Thursday, July 28, 2011

Great for the Middle

I try to read a wide range of books for children and young adults. In the past, that has meant I might have missed some good middle grade novels. All that ended when I decided to write NAKED READING about 5 years ago. Now, I scour the shelves, the listservs, Twitter and Facebook for good recommendations of books for tweens. Here are two great choices for intermediate readers. By the way, for those of you who do not follow my blog on LiveJournal, the number in parentheses after each book is how many books I have read thus far this year. The first year I set a goal, it was for 100 books. Last year I read over 500. I am simply trying to keep myself motivated to read even on those days I would rather veg out in front of the TV. And, I count picture books in this total as well.

I heard Sarah Weeks talk about PIE (Scholastic, October 2011) at the ALA Conference in New Orleans. The cover is right up my alley, the topic is one I can get into quite readily as well. PIE is the story of Alice and her Aunt Polly. Polly is a pie maker extraordinaire. Her store is always a popular place for the town residents to visit and, of course, walk away with pie. But Polly does not sell her pies; she gives them away. When Polly dies, Alice is disconsolate. Aunt Polly understood her better than her own parents (who could never understand how Polly could give away things she could make money with). Polly left her award winning (she won more Blueberry Awards than anyone else ever) to Lardo, her cat. Now, the rest of the townspeople feel compelled to try their hands at making pies with predictably disastrous results. There is also a mystery afoot when Lardo disappears and Aunt Polly's pie shop is ransacked. <350>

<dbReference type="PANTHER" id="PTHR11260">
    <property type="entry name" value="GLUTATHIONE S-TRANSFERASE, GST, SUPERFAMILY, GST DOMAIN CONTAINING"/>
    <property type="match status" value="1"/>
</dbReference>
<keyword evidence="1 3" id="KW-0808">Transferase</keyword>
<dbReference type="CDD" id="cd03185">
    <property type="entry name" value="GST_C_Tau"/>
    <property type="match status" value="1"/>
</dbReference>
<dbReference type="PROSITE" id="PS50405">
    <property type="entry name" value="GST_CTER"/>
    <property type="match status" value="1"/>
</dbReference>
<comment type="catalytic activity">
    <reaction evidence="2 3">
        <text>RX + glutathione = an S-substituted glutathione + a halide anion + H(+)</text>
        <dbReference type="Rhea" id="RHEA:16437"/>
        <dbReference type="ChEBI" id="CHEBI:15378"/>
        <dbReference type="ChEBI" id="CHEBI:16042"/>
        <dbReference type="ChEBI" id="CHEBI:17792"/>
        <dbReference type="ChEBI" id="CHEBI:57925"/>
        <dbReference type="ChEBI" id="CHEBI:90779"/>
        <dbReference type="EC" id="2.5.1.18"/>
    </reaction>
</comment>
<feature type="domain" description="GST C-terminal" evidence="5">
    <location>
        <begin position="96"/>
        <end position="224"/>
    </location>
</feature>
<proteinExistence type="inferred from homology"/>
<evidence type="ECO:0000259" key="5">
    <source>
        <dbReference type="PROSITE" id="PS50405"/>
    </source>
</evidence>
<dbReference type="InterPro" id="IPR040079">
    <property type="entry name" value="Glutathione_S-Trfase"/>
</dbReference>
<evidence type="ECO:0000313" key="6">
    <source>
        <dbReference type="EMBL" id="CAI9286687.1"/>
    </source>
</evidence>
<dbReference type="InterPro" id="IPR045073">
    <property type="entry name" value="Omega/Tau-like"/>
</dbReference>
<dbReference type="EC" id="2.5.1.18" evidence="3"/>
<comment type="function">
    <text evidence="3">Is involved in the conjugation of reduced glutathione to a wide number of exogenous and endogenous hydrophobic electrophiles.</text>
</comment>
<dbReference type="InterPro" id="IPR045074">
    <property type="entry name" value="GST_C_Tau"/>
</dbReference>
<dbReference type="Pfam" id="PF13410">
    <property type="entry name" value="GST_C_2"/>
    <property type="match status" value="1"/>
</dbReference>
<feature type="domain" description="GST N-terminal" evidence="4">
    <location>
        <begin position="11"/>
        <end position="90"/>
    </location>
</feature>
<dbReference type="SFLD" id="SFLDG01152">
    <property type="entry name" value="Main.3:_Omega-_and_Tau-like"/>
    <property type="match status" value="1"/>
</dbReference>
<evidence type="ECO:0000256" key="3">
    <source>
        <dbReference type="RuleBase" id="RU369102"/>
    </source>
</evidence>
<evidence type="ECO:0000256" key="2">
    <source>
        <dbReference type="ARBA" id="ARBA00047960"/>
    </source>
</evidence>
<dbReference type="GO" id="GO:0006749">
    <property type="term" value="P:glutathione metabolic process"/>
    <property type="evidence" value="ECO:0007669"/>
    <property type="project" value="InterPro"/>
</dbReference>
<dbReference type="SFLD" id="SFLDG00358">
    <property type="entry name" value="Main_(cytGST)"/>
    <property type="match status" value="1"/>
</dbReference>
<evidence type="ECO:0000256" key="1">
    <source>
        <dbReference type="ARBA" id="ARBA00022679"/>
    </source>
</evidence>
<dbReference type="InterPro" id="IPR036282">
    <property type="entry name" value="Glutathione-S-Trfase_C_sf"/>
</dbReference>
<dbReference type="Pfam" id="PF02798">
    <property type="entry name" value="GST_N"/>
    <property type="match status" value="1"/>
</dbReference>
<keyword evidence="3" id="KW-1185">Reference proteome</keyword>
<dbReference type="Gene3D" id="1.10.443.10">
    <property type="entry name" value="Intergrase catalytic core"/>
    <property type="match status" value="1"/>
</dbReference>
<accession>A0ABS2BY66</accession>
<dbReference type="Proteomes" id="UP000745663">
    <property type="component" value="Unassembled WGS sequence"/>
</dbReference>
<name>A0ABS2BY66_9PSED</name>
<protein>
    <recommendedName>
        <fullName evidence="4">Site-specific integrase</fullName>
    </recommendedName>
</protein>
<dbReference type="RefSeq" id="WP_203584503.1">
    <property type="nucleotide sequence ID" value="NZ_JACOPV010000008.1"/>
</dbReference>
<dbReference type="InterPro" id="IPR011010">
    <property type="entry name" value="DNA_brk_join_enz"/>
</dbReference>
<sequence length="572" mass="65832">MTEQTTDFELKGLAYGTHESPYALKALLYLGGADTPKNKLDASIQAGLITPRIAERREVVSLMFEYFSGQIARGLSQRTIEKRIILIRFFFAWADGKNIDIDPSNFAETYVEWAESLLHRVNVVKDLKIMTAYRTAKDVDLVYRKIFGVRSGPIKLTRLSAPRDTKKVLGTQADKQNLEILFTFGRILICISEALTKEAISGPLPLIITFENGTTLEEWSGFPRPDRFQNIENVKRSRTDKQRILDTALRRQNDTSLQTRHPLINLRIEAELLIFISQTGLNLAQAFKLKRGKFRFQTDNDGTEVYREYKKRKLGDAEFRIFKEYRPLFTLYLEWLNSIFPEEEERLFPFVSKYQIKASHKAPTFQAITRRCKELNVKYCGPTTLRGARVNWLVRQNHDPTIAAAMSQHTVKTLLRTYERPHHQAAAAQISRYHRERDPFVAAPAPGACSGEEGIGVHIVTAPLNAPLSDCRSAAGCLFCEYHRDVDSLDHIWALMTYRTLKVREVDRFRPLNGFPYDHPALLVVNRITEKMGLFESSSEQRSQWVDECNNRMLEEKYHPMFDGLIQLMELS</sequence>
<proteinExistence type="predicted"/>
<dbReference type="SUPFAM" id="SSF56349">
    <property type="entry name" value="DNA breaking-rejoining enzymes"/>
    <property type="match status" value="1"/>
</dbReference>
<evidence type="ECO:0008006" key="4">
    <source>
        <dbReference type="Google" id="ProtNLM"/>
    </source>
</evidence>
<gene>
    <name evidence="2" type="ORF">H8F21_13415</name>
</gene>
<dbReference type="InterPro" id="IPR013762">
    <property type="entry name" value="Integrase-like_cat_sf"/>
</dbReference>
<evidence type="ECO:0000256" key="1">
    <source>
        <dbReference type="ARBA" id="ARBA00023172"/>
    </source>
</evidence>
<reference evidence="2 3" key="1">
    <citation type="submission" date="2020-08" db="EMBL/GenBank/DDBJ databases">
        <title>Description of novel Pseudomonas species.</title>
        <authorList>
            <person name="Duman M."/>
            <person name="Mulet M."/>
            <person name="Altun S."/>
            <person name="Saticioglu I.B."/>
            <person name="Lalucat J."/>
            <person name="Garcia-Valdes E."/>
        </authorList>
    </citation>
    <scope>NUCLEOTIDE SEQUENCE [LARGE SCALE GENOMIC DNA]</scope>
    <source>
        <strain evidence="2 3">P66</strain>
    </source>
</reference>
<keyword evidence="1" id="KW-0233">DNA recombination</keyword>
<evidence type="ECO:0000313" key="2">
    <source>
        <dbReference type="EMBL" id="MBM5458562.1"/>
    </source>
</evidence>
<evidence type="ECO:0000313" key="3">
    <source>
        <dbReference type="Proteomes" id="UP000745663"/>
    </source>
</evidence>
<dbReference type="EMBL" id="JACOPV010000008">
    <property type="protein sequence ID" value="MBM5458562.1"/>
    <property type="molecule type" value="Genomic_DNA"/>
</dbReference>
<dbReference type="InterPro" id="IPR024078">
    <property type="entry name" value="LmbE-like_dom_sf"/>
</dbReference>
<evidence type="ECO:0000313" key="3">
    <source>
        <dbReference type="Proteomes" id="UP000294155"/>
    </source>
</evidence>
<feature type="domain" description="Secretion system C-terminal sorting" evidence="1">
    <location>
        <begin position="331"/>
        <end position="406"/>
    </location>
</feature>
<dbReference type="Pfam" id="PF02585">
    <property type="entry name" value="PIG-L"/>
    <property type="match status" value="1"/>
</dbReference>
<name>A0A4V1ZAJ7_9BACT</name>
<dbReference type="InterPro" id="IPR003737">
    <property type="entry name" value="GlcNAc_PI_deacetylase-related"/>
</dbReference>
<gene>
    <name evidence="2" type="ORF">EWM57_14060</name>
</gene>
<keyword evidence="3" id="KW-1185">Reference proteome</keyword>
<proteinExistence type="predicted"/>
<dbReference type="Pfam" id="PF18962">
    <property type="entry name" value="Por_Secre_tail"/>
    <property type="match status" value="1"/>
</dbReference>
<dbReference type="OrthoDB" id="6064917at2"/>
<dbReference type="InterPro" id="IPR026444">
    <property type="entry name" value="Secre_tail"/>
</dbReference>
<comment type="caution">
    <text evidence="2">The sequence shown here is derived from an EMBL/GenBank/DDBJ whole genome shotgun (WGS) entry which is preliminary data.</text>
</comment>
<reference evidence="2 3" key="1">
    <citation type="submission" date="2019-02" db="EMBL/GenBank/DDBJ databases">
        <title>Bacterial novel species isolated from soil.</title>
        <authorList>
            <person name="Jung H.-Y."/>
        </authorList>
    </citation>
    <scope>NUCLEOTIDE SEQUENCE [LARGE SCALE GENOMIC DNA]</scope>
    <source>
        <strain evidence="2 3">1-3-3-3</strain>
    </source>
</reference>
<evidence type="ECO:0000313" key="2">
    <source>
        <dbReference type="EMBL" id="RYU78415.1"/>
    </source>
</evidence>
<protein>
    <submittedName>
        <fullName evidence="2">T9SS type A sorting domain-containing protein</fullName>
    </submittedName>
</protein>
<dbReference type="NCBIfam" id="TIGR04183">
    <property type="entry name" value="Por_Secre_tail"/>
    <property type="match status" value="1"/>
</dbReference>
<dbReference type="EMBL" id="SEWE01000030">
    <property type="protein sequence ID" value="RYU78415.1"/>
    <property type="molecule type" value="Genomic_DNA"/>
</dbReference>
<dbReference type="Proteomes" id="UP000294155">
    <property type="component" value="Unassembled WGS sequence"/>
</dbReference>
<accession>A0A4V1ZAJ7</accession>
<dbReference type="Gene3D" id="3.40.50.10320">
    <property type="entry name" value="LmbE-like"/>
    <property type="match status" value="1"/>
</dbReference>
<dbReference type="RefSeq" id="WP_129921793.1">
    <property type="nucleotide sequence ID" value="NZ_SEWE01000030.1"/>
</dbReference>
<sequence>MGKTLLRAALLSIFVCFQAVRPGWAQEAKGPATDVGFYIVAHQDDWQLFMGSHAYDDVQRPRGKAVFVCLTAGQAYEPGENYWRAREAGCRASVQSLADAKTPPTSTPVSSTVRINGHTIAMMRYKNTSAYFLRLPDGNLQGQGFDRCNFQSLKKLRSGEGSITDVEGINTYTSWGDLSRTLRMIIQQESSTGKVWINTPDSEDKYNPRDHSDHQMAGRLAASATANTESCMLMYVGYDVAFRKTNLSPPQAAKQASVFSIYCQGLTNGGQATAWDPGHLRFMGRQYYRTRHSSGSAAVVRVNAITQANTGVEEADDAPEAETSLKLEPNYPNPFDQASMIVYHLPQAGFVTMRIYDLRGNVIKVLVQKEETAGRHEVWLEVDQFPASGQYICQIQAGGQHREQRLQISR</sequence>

This quick reading, funny, and delicious novel is about more than pies obviously. There is some lovely tongue in cheek humor for the grown ups surrounding the Blueberry Award (too much fun). Tweens will find this novel tasty. Recipes included.

I loved the first book in The Deadlies series. Now Kathryn Lasky offers readers, SPIDERS ON THE CASE. A family of brown recluse spiders have taken up residence at the public library with the blessings of one of the librarians who encourages them to feed on the book lice and silverfish that destroy the books in his care. Jo Bell Deadly observes a patron using a razor blade to cut pages out of a rare book. How can she communicate this theft to the librarian? <351>

Not only are the books fun to read, there is a great deal of information to be had here, too. Jo Bell and her family love a variety of books and learn all manner of facts to share with one another and with readers.

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